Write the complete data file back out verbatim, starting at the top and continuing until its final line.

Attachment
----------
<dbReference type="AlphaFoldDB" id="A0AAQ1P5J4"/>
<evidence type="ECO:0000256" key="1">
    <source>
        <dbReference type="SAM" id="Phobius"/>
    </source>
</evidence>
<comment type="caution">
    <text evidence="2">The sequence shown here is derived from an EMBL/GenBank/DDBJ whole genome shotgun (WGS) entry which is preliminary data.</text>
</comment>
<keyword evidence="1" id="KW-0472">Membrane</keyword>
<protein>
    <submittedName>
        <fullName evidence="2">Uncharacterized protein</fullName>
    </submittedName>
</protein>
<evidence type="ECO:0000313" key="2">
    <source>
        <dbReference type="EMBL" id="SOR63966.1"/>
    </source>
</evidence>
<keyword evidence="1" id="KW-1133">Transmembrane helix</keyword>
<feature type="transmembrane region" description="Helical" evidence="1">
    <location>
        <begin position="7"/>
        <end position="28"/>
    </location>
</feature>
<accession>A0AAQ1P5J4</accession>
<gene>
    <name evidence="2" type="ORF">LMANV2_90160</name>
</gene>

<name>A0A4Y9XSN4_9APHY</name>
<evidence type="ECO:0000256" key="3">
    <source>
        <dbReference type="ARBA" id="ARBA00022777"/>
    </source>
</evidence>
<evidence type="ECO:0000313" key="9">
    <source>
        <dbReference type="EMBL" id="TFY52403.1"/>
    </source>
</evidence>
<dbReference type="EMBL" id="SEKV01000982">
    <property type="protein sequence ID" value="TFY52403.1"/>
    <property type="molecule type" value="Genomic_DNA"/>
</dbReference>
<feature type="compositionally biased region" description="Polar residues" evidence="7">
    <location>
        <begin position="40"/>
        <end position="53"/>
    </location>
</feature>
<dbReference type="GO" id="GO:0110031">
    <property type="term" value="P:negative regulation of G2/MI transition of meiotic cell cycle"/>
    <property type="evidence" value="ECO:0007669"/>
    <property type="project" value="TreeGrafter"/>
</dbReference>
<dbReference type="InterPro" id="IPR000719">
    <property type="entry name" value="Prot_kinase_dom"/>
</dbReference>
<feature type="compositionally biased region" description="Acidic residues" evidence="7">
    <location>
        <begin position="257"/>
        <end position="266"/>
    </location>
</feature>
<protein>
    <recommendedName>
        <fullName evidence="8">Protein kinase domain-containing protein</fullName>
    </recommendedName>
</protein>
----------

<dbReference type="AlphaFoldDB" id="A0AAQ1P5J4"/>
<evidence type="ECO:0000256" key="1">
    <source>
        <dbReference type="SAM" id="Phobius"/>
    </source>
</evidence>
<comment type="caution">
    <text evidence="2">The sequence shown here is derived from an EMBL/GenBank/DDBJ whole genome shotgun (WGS) entry which is preliminary data.</text>
</comment>
<keyword evidence="1" id="KW-0472">Membrane</keyword>
<protein>
    <submittedName>
        <fullName evidence="2">Uncharacterized protein</fullName>
    </submittedName>
</protein>
<evidence type="ECO:0000313" key="2">
    <source>
        <dbReference type="EMBL" id="SOR63966.1"/>
    </source>
</evidence>
<keyword evidence="1" id="KW-1133">Transmembrane helix</keyword>
<feature type="transmembrane region" description="Helical" evidence="1">
    <location>
        <begin position="7"/>
        <end position="28"/>
    </location>
</feature>
<accession>A0AAQ1P5J4</accession>
<gene>
    <name evidence="2" type="ORF">LMANV2_90160</name>
</gene>

<name>A0A4Y9XSN4_9APHY</name>
<evidence type="ECO:0000256" key="3">
    <source>
        <dbReference type="ARBA" id="ARBA00022777"/>
    </source>
</evidence>
<evidence type="ECO:0000313" key="9">
    <source>
        <dbReference type="EMBL" id="TFY52403.1"/>
    </source>
</evidence>
<dbReference type="EMBL" id="SEKV01000982">
    <property type="protein sequence ID" value="TFY52403.1"/>
    <property type="molecule type" value="Genomic_DNA"/>
</dbReference>
<feature type="compositionally biased region" description="Polar residues" evidence="7">
    <location>
        <begin position="40"/>
        <end position="53"/>
    </location>
</feature>
<dbReference type="GO" id="GO:0110031">
    <property type="term" value="P:negative regulation of G2/MI transition of meiotic cell cycle"/>
    <property type="evidence" value="ECO:0007669"/>
    <property type="project" value="TreeGrafter"/>
</dbReference>
<dbReference type="InterPro" id="IPR000719">
    <property type="entry name" value="Prot_kinase_dom"/>
</dbReference>
<feature type="compositionally biased region" description="Acidic residues" evidence="7">
    <location>
        <begin position="257"/>
        <end position="266"/>
    </location>
</feature>
<protein>
    <recommendedName>
        <fullName evidence="8">Protein kinase domain-containing protein</fullName>
    </recommendedName>
</protein>